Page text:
I believe in real food and moderation. By this I mean that anything, good or bad, in excess is ultimately bad for you on multiple levels. Moderation and consuming only the best food that the planet can provide is the glue that can enhance human health, almost more than anything else we can do. It is why I studied nutrition and why I often dismiss nutrients. Nutrients are elements of the story, but the food is the textural body of the work. In a nutshell, I would rather eat food than nutrients!

With this project I want us to bring the whole idea of the French paradox home to American soil. The paradox is no mystery to me. Traditionally, the French have always eaten all the wrong things according to our way of thinking about nutrition and yet they are robust and healthy. The key is that they celebrate food daily by consuming fabulous, fresh and natural foods in moderation and they lead active lives, all of which leads to great health and happiness. They savor their food and make it an experience that is essential to a well rounded life. I think we have lost a lot by being on this treadmill of American life and insular leisure. Truly, aren't your most memorable moments in life things you shared with others in a relaxed atmosphere? While I enjoy writing and reading, I would still rather be in the kitchen with family and friends surrounding me.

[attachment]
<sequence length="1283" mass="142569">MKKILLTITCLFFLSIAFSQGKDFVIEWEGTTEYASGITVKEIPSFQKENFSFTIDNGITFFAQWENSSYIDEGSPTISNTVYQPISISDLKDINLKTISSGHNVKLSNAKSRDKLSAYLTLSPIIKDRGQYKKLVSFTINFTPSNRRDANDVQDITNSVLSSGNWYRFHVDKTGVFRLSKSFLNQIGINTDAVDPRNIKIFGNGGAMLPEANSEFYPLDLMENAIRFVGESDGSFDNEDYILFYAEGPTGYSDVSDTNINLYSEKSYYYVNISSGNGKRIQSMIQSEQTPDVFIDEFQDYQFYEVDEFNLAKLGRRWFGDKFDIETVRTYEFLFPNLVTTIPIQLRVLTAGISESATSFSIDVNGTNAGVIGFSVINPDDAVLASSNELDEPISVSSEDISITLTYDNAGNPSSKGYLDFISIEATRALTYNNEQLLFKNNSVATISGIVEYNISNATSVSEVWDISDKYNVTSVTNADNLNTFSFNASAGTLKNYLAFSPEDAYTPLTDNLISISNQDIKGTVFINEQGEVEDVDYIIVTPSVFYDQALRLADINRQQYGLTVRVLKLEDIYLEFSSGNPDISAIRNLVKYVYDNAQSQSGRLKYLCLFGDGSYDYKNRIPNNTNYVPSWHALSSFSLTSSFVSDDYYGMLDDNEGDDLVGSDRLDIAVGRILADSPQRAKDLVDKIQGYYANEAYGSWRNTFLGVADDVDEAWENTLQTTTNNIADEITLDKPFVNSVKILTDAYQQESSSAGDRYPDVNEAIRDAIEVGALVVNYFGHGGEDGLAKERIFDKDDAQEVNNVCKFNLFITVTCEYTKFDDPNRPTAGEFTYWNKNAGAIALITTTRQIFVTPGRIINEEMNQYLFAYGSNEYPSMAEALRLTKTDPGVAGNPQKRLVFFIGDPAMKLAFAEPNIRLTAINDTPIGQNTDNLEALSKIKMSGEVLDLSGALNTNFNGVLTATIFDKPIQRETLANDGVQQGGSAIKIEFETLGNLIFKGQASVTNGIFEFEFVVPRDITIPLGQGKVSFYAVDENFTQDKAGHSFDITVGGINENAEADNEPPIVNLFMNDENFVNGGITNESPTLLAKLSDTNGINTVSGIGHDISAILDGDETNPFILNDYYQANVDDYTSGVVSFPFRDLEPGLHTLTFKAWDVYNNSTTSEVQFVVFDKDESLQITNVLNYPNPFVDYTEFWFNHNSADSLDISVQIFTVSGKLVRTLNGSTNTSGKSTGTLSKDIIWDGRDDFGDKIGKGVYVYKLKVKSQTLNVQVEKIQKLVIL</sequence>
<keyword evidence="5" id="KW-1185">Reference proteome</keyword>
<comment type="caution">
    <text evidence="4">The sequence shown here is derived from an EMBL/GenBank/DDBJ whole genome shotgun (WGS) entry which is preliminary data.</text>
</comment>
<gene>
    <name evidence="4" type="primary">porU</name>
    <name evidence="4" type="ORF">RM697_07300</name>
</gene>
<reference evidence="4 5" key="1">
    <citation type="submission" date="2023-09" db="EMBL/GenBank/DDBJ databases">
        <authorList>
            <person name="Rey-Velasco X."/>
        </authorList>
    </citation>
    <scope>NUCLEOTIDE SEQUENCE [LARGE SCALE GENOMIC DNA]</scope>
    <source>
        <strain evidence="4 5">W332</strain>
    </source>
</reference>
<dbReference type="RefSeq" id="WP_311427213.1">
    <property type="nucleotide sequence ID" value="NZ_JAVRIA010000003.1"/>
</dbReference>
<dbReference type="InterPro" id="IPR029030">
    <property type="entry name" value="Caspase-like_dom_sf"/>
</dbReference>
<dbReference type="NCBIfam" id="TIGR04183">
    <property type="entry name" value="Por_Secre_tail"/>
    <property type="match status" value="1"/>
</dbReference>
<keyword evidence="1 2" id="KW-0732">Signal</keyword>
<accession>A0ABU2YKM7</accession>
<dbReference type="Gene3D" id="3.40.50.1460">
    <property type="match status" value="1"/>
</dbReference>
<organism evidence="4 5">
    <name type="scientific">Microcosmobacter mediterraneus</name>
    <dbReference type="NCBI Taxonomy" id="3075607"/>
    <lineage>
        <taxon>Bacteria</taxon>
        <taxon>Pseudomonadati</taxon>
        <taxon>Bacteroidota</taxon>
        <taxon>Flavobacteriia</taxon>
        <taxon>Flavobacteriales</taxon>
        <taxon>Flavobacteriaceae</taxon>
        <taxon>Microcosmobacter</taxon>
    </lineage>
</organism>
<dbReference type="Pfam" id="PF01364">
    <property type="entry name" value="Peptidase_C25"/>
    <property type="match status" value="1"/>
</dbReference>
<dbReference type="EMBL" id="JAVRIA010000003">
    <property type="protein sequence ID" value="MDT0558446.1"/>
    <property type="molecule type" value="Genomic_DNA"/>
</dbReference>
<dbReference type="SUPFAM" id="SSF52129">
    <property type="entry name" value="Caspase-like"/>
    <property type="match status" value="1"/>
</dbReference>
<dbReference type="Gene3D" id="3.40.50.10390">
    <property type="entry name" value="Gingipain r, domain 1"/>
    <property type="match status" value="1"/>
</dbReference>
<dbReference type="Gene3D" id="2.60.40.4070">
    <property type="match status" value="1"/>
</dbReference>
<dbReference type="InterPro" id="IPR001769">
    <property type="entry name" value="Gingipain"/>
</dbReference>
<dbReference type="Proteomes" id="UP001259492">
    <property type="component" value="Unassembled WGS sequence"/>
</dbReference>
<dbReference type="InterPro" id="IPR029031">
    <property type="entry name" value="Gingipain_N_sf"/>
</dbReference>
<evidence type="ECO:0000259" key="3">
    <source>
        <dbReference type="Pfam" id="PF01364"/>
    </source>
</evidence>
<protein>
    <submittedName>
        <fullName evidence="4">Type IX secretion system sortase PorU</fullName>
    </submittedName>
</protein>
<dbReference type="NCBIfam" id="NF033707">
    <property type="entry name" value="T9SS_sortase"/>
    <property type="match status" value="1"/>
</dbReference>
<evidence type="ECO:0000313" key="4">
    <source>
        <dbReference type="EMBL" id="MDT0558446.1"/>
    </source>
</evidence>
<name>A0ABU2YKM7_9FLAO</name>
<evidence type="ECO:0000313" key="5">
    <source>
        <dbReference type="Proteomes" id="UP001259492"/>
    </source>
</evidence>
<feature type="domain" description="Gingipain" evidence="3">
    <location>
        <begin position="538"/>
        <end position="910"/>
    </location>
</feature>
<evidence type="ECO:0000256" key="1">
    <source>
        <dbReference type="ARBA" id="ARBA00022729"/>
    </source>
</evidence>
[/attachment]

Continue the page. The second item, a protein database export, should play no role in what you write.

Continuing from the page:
So, after this bout of insomnia (it's 5 am and I have been up since 3:30 because I spent too much time sitting at my desk today) I will hit the farmer's market. The mayor of Greensboro, Yvonne Johnson, will be making some sort of proclamation in support of local foods - yeah! Sorry I don't have more news on this, but it was the first week of school and I was a busy girl! Then I have 4 families to interview. All very wonderful people who are willing to share this journey. Here's to finding the right people to work with. I have another 4 families in mind for a second round if no one works out on this first pass. And I fully intend to get back to the last few e-mails that I have not responded to. This has been the hardest part because I want to work with all of you! Thanks again for your support. Let's all make one small change, one bite at a time!

10 great reasons to eat local!